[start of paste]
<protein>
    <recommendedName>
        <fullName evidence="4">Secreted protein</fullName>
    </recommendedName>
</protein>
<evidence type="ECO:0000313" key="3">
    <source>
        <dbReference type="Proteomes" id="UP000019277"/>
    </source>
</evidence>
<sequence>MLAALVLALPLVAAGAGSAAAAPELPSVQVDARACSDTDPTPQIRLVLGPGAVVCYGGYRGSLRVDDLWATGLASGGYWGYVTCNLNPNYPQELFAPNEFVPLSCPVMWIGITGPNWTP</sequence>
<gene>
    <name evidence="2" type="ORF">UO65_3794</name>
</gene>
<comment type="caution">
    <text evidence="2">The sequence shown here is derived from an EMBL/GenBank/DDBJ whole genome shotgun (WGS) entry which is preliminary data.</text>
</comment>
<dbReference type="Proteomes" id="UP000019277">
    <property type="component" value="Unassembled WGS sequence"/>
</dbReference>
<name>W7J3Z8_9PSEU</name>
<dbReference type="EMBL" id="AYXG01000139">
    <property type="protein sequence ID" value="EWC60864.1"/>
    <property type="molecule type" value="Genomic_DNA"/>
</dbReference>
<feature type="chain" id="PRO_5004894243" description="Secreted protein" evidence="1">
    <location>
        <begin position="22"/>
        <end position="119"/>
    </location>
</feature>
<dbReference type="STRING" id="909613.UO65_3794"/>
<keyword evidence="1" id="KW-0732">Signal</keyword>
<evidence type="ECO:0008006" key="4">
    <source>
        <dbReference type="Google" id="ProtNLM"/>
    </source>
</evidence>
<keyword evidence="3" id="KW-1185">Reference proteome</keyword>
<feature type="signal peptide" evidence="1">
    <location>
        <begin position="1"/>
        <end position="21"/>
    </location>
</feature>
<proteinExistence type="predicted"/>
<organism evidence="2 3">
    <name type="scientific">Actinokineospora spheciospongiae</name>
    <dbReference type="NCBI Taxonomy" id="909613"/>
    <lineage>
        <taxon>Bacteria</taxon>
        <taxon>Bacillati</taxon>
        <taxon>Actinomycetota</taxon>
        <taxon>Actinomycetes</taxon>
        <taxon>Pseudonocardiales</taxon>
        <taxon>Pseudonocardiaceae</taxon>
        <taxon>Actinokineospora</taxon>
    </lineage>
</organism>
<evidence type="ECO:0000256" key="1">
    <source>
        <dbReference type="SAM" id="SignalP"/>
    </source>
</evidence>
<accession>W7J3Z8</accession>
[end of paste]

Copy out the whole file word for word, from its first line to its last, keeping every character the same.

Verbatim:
<protein>
    <recommendedName>
        <fullName evidence="4">Secreted protein</fullName>
    </recommendedName>
</protein>
<evidence type="ECO:0000313" key="3">
    <source>
        <dbReference type="Proteomes" id="UP000019277"/>
    </source>
</evidence>
<sequence>MLAALVLALPLVAAGAGSAAAAPELPSVQVDARACSDTDPTPQIRLVLGPGAVVCYGGYRGSLRVDDLWATGLASGGYWGYVTCNLNPNYPQELFAPNEFVPLSCPVMWIGITGPNWTP</sequence>
<gene>
    <name evidence="2" type="ORF">UO65_3794</name>
</gene>
<comment type="caution">
    <text evidence="2">The sequence shown here is derived from an EMBL/GenBank/DDBJ whole genome shotgun (WGS) entry which is preliminary data.</text>
</comment>
<dbReference type="Proteomes" id="UP000019277">
    <property type="component" value="Unassembled WGS sequence"/>
</dbReference>
<name>W7J3Z8_9PSEU</name>
<dbReference type="EMBL" id="AYXG01000139">
    <property type="protein sequence ID" value="EWC60864.1"/>
    <property type="molecule type" value="Genomic_DNA"/>
</dbReference>
<feature type="chain" id="PRO_5004894243" description="Secreted protein" evidence="1">
    <location>
        <begin position="22"/>
        <end position="119"/>
    </location>
</feature>
<dbReference type="STRING" id="909613.UO65_3794"/>
<keyword evidence="1" id="KW-0732">Signal</keyword>
<evidence type="ECO:0008006" key="4">
    <source>
        <dbReference type="Google" id="ProtNLM"/>
    </source>
</evidence>
<keyword evidence="3" id="KW-1185">Reference proteome</keyword>
<feature type="signal peptide" evidence="1">
    <location>
        <begin position="1"/>
        <end position="21"/>
    </location>
</feature>
<proteinExistence type="predicted"/>
<organism evidence="2 3">
    <name type="scientific">Actinokineospora spheciospongiae</name>
    <dbReference type="NCBI Taxonomy" id="909613"/>
    <lineage>
        <taxon>Bacteria</taxon>
        <taxon>Bacillati</taxon>
        <taxon>Actinomycetota</taxon>
        <taxon>Actinomycetes</taxon>
        <taxon>Pseudonocardiales</taxon>
        <taxon>Pseudonocardiaceae</taxon>
        <taxon>Actinokineospora</taxon>
    </lineage>
</organism>
<evidence type="ECO:0000256" key="1">
    <source>
        <dbReference type="SAM" id="SignalP"/>
    </source>
</evidence>
<accession>W7J3Z8</accession>